By Earl Cox
All the dissent and uprisings in the Muslim Middle East recently have certainly made startling news and unprecedented history but, at this point, it seems that they have generated great drama and hope but no real change.
While it appeared that the people of the streets were demonstrating for democracy and freedom, so far the power structures remain largely intact. The people succeeded in ousting their authoritarian dictators in Tunisia and Egypt, but the results produced thus far are only promises of new elections at some future date.
When, and if, elections do take place in Egypt, it is likely that the old tyrant will simply be replaced with a new tyrant ― and the new tyrant will likely be the Muslim Brotherhood. This means the people will continue to be subjected to the oppressive Muslim law code known as Sharia Law.
Therefore, we have to ask, will the long suppressed Muslim people truly gain greater freedoms and be governed by democratic governments? So far, it does not appear that anything has changed for the better, but if the Muslim Brotherhood takes over the reins, all will likely return to the status quo or even get worse.
It all started in Tunisia, where the dissidents were successful in ousting their dictatorial Muslim leader, Al-Abidine Ben Ali. In Egypt, also, the revolutionaries succeeded in causing Hosni Mubarak to quit after his strict 30-year rule. But again, things have not really changed, with the military now running the show. While elections have been promised, what does that presage?
In my opinion, elections do not stand much chance of being fair in any Muslim country ― and especially not in Egypt where the hard-line Muslim Brotherhood is thought to be the dominant political power and probable winner. So, what greater freedoms have the revolutionaries gained?
In Yemen, in Bahrain, and in Libya, the Muslim leadership looks shaky. Demonstrations have been serious and widespread. But those leaders are fighting hard to stay in power, and they have not yet fallen. The suppressed peoples in Jordan, Saudi Arabia, and Syria have also taken to the streets in protest, making the anti-Muslim rule uprisings amazingly widespread, but there are still no governmental changes in these countries.
So who are the winners? From my perspective, it is certainly not the people but, rather, the Muslim Brotherhood.
Like all freedom-loving people, I would love to see Western-style democracy sweep over these dissatisfied Middle Eastern Muslim countries, but I am not holding my breath. Based on past history, Islam and democracy cannot co-exist, since basic Muslim laws do not allow freedom of opinion, speech or religion.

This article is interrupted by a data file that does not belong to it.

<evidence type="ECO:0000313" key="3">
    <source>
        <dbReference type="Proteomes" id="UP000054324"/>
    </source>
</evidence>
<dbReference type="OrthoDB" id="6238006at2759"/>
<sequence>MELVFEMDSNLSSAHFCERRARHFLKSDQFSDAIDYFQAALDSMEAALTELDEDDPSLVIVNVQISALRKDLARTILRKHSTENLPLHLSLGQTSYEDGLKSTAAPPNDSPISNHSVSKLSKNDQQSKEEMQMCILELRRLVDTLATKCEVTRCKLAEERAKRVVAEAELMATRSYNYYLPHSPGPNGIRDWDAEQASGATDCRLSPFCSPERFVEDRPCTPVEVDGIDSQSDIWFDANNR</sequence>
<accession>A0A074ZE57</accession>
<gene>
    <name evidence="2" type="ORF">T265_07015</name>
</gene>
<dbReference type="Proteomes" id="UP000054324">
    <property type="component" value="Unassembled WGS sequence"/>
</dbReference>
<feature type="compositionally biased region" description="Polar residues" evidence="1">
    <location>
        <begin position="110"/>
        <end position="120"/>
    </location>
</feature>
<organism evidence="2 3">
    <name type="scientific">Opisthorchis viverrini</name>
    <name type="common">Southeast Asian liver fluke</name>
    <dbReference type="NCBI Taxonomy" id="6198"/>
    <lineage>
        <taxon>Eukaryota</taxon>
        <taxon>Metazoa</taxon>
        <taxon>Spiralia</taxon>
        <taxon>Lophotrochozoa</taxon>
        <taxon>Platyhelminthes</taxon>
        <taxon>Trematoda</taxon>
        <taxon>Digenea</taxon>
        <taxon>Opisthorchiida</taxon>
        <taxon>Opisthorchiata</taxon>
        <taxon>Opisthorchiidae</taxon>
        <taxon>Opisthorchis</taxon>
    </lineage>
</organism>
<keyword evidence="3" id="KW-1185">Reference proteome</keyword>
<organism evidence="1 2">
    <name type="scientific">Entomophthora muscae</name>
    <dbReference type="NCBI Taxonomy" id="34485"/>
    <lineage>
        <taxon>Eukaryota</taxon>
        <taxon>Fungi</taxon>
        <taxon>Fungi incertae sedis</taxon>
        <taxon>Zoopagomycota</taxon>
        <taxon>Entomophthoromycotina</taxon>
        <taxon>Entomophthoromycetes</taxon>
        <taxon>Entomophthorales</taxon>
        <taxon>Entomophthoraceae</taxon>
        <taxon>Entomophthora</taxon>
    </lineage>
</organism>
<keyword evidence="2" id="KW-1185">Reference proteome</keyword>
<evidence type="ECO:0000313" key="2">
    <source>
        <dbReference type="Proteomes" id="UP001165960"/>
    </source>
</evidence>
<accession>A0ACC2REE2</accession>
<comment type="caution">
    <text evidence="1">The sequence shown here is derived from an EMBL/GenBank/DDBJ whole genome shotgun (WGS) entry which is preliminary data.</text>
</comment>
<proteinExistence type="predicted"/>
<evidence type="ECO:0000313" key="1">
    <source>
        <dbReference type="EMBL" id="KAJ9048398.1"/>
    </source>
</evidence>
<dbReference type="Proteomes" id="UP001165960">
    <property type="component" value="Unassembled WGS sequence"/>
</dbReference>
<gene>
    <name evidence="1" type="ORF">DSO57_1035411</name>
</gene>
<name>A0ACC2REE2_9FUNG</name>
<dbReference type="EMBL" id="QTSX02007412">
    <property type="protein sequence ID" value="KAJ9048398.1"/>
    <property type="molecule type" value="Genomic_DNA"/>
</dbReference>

While we cannot yet emphatically state that the Muslim Brotherhood is the only winner produced by the “Arab Spring,” we know for certain that both Israel and the United States are the losers. Already, Egypt has broken its treaty with Israel by opening the channel for ships to freely enter Gaza delivering weapons into the hands of Hamas. These terrorists will use the weapons against the people living in southern Israel.
Muslim leaders have already begun to question why they are fighting each other rather than focusing their efforts on their common enemies, namely, Israel and the Jewish people. With the Muslim Brotherhood in charge, Hamas and Hezbollah will be emboldened to perpetrate additional terror against Israel and her people.
The United States is also a loser. Oil prices from the Middle East have jumped substantially since the uprisings began. This has had a significant impact on the American economy in many ways. In fact, we have even coined a new word which highlights one area severely impacted by rising gasoline prices. Instead of summer vacations, people are now planning “staycations” to save money.
Muslim Arabs have generally viewed the U.S. as the protector of certain corrupt Muslim autocrats on one hand and as the savior of their hated enemy, Israel, on the other. In fact, the U.S. bombing of Libya is being interpreted by many as an act of warfare against the people of Libya rather than as warfare against Moammar Khaddafi and his corrupt and cruel regime.
Many believe that the revolutionary fever raging throughout the Middle East will dwindle and fade because of the military opposition and the economic consequences of being in a state of turmoil. Others, however, believe that the revolutions will continue and eventually wipe out all the dictatorial dynasties in their path.
But will the people win in the end? I don’t believe so. Rather, the dictators will be replaced with the Muslim Brotherhood, which is hell-bent on destroying Israel and America.